(1-2/2010) For Thanksgiving last year I went with my family out to West Texas. When we made it to Balmorea we found the most beautiful trees that were covered in bright yellow leaves. Immediately I wanted to paint one. Further down the road we went hiking in a canyon at Davis Mountains State Park, I took a photo of this tree that had the same yellow leaves.
As I was painting this I was thinking about this book I read by Francis Schaeffer (“How Should We Then Live”). It was talking about how Cezanne’s paintings were painted from several perspectives at once and how this led to Cubism- where guys like Picasso made paintings of people and violins and made them completely fragmented so that you can barely tell what they are. Schaeffer thought that this way of painting was a window into their philosophy of life: that the world was a completely fragmented place and that there was no absolute truth. Thus they painted only fragments of reality. And as I was painting this rather complicated image with layers and layers of branches and leaves and rocks and sky, I realized that the truth I know tells me that the world is not fragmented nor absent of absolute truth. Instead, there is merely a lot to see through. And by this I mean that there are many things going on all at once, many things that I do not understand, many things to see or that block what I want to see and thus my point of view is a limited one. Limited by the fact that I am not an all knowing God that understands and watches over every facet of the world. (Gladly.) I am limited to what I do know and what I do see and what I do believe. So this in turn gave me a direction in my artwork. I want to further explore this idea of “seeing through” by using images with layers and obstacles that exist in nature and everyday life as I see the world in front of me. There is truth to be found but we must look for it to find it.“Jesus answered, ‘I am the way and the truth and the life. No one comes to the Father except through me.’ "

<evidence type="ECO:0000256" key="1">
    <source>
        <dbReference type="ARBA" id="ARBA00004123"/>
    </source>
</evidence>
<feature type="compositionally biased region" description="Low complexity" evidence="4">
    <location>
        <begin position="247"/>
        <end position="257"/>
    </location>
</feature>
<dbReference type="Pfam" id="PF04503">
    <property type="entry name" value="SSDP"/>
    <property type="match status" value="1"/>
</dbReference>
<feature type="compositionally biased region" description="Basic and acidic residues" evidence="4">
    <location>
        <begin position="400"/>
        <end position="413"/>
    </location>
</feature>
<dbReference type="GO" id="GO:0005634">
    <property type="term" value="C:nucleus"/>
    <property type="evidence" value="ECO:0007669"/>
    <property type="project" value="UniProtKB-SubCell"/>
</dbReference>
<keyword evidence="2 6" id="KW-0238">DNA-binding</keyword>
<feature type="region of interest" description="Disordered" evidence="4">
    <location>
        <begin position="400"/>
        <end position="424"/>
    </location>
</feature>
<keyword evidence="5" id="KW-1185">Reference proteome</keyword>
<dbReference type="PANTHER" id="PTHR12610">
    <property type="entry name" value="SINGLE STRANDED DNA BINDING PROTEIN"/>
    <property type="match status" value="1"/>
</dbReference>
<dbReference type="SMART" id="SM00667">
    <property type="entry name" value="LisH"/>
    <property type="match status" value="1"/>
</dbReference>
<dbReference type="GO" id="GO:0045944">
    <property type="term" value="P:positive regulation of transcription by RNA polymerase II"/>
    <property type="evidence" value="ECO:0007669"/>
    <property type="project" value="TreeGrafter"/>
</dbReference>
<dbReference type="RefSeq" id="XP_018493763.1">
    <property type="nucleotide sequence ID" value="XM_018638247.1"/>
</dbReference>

-The Holy Bible, John 14:6